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Science has been researching mushrooms for decades. Below we've listed the main targets in Reishi research*. For an extensive background click here ( page opens in new window ).
Take notice: this list should not be interpreted as a list of medical claims !
A shared property of all mushrooms is said to be immune-modulation: research has been investigating their potential to help balance our natural defense against diseases for many decades.
In particular water-soluble beta-glucans have triggered the interest of scientists: in the EU several health-claims based on beta-glucans have been ratified in the past years by the EFSA. Beta-glucans are supporting a well-balanced immune function and might help to create an good balance between the good and the bad types of cholesterol. ABM is a mushroom with significant levels of beta-glucan.
Given that our immune system is the core of our health this is very important - allergies, infections, auto-immune diseases and many old-age problems are all immune related. Also see our dedicated article about the immune system.
Two terms are worth mentioning here: adaptogenic (helping our body to adapt to the never-ending assaults on our health) and BRM (a natural Biological Response Modifier - helps to normalize the body's natural defense mechanisms without any side effects). These terms are keywords when describing these particular mushrooms. They do not cure or heal, but they help the body to perform at its best.
The beta-glucan fractions are the most important compounds for immune support.
Polysaccharide-bound proteins (glycoproteins / proteo-glycans, comparable to the PSK and PSP fractions in Coriolus versicolor) from Reishi showed inhibitory effects on Herpes Simplex Virus type 1 (HSV-1), Herpes Simplex Virus type 2 (HSV-2), and Vesicular Stomatitis Virus (VSV - New Jersey strain) in a lab test. Using the plaque reduction method, a significant inhibitory effect was seen at doses that showed no cytotoxicity.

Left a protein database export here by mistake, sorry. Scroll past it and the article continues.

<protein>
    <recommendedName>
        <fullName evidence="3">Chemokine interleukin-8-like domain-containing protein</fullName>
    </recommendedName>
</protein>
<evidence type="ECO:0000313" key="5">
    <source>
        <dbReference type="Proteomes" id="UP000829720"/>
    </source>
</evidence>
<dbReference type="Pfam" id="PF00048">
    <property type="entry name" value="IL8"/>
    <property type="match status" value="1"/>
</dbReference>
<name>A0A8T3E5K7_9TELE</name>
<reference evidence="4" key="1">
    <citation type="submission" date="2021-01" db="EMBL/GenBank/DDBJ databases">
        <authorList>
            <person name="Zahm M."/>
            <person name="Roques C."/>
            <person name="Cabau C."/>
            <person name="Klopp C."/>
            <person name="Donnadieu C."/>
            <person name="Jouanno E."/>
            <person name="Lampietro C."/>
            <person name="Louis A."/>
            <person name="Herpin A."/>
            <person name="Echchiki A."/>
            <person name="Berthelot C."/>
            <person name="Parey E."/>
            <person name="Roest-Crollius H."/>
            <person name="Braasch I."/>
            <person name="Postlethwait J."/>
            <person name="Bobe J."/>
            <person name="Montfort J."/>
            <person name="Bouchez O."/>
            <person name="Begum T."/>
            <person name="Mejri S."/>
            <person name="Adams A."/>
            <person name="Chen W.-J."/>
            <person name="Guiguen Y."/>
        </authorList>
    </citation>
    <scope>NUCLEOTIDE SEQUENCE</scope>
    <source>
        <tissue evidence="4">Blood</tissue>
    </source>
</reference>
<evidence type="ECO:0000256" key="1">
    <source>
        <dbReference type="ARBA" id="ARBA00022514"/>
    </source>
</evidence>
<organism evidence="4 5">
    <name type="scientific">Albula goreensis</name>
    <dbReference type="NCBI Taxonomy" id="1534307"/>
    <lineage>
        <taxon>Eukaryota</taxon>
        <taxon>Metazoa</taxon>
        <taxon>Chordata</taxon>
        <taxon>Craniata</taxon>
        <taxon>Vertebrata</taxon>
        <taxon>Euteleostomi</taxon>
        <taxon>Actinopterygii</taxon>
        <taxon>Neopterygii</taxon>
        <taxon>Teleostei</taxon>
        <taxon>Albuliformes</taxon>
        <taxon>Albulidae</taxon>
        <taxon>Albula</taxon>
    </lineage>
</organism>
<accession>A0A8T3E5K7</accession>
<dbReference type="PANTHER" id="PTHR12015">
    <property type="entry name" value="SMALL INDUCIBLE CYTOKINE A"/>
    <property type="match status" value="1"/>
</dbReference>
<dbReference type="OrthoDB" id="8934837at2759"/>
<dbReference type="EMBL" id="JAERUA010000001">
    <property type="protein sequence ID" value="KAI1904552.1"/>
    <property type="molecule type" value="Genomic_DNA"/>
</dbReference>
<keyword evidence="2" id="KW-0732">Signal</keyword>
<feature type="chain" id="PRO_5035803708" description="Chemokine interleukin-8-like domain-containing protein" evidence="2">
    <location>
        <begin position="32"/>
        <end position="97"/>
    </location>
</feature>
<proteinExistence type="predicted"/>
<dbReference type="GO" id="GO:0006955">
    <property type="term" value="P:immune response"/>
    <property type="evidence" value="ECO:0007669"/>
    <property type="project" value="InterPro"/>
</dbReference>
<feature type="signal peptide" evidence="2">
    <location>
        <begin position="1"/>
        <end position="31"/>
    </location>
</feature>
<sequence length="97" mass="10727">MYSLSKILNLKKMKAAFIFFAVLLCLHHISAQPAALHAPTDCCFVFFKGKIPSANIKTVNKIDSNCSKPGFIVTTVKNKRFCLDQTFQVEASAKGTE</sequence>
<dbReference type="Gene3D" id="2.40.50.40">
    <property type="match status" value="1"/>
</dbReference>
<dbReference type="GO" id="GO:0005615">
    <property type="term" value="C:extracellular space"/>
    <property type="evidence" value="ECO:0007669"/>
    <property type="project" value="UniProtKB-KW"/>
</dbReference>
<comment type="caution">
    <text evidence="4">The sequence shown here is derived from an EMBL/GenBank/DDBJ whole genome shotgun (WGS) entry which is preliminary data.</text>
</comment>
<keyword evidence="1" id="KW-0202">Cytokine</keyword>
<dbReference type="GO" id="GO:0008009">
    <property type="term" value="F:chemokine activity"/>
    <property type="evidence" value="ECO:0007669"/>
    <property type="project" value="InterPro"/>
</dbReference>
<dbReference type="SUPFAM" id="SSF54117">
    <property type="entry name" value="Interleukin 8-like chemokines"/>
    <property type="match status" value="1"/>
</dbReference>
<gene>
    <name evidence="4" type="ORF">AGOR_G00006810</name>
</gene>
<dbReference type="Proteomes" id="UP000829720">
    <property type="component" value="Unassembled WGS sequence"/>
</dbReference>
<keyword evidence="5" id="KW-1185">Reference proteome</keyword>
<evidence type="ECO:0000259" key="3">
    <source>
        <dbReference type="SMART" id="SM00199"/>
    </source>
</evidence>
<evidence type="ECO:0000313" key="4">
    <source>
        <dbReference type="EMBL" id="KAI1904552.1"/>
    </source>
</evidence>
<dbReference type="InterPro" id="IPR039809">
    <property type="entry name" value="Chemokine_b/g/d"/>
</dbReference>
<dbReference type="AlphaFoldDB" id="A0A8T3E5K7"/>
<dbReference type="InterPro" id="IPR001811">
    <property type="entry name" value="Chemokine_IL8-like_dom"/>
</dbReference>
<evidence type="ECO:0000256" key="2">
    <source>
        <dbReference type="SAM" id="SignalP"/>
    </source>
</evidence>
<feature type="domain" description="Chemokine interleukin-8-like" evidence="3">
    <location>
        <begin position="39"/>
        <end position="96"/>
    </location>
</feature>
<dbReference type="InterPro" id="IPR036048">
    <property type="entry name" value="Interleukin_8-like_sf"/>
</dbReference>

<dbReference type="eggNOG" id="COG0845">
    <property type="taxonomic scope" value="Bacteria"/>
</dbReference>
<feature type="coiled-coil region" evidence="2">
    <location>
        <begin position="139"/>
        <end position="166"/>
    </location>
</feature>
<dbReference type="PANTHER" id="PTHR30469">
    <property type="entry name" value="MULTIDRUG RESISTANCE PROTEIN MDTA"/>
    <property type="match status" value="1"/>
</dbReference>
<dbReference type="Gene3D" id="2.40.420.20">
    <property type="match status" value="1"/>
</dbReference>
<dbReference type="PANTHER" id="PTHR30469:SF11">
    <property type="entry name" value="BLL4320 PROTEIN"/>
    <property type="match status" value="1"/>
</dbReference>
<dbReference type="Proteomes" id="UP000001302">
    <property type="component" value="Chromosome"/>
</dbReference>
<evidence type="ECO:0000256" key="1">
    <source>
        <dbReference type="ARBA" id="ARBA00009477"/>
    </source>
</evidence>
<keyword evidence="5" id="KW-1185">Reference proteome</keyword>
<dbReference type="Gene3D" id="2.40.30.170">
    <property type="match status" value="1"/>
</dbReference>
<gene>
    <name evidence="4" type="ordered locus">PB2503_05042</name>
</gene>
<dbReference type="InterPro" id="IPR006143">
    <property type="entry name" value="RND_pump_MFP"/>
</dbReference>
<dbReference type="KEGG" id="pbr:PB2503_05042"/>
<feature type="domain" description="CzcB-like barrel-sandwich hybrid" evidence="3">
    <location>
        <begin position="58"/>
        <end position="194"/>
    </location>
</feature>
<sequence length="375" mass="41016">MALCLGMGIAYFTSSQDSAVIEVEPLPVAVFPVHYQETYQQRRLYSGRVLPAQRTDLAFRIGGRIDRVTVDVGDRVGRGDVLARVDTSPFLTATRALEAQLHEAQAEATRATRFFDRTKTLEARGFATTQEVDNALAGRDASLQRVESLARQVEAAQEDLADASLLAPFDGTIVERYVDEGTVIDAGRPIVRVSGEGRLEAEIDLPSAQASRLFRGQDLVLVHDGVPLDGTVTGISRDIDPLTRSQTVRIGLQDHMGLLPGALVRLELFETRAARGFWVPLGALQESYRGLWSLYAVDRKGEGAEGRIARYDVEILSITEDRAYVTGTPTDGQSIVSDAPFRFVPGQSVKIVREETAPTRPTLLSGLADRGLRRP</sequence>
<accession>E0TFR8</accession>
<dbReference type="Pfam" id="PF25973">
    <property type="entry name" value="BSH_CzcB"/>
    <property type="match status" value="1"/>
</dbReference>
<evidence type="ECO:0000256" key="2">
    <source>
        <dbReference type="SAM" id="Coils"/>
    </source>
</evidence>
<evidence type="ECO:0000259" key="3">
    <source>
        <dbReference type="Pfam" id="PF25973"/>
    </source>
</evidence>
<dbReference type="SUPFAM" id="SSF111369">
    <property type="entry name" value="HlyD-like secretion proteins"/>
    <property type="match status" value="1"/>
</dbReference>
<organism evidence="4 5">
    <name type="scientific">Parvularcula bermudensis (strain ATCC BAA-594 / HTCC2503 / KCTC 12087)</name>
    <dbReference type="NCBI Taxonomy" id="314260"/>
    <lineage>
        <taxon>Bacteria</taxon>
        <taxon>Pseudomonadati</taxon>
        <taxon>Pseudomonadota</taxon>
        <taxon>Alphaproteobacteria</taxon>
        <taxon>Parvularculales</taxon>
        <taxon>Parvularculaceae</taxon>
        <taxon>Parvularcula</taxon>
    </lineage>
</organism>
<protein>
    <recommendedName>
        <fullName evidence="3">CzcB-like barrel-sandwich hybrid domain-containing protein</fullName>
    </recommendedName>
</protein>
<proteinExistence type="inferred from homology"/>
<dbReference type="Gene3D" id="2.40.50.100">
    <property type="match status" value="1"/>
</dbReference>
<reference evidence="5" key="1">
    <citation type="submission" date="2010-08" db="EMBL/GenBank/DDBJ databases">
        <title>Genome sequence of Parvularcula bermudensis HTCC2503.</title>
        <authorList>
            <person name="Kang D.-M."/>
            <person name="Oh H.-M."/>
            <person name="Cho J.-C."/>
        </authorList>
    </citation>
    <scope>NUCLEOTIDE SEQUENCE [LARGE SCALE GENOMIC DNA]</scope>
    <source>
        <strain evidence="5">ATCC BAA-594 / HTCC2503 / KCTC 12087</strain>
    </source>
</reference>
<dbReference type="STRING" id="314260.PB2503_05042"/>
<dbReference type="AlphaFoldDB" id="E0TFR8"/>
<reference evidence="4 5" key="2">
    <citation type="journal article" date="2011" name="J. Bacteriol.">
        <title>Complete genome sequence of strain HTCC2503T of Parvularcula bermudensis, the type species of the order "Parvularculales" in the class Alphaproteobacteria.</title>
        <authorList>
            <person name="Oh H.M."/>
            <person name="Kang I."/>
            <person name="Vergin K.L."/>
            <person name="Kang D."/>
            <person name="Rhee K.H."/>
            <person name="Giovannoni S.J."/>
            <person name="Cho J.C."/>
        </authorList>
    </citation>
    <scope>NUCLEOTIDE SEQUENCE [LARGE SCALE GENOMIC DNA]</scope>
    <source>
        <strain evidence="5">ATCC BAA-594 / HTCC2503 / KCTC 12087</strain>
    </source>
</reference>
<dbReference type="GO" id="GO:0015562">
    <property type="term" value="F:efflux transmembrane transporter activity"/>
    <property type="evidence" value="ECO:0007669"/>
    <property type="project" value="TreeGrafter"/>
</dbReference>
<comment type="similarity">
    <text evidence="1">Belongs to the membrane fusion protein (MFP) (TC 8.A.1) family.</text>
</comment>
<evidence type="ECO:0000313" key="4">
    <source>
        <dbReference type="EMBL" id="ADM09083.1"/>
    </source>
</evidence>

A dried hot water extract of Reishi taken orally was used as the sole treatment for postherpetic (varicella zoster virus) neuralgia in 4 elderly patients. This treatment was reported to dramatically decrease pain and promote the healing of lesions without any toxicity, even at very high doses. This is very promising and will hopefully lead to more research in this field.
The anti-microbial combination of Reishi with four commonly used antibiotics resulted in an additive or synergistic effect in most, but not all, instances, with apparent antagonism against cefazolin and ampicillin effects on Proteus vulgaris (known to cause urinary tract infections and wound infections).
There are indications that mushroom extracts that are rich in beta-glucans can be benificial for diabetics. In several controlled animal studies the oral administration of hot water extracted Reishi was found to lower serum glucose levels. The first effects were seen after one week. The extract markedly reduced levels of phosphoenol-pyruvate carboxykinase (PEPCK).
Serum insulin levels increased (when compared to the nontreated diabetic group) and glucose levels decreased in a dose-dependent way. Levels of non-enzymic and enzymic anti-oxidants increased and lipid peroxidation levels decreased. Therefore, in addition to its glycemic modulation, treatment with this hot water extract appeared to help to decrease oxidative stress.
There are a few human trials with similar positive results. Overall, the data from several studies suggests that taking a Reishi extract supports modulating blood glucose levels. However, these studies were performed mostly with animals. More support from well-planned human clinical studies is needed with and without combination with conventional medicines to be able to make more definitive claims.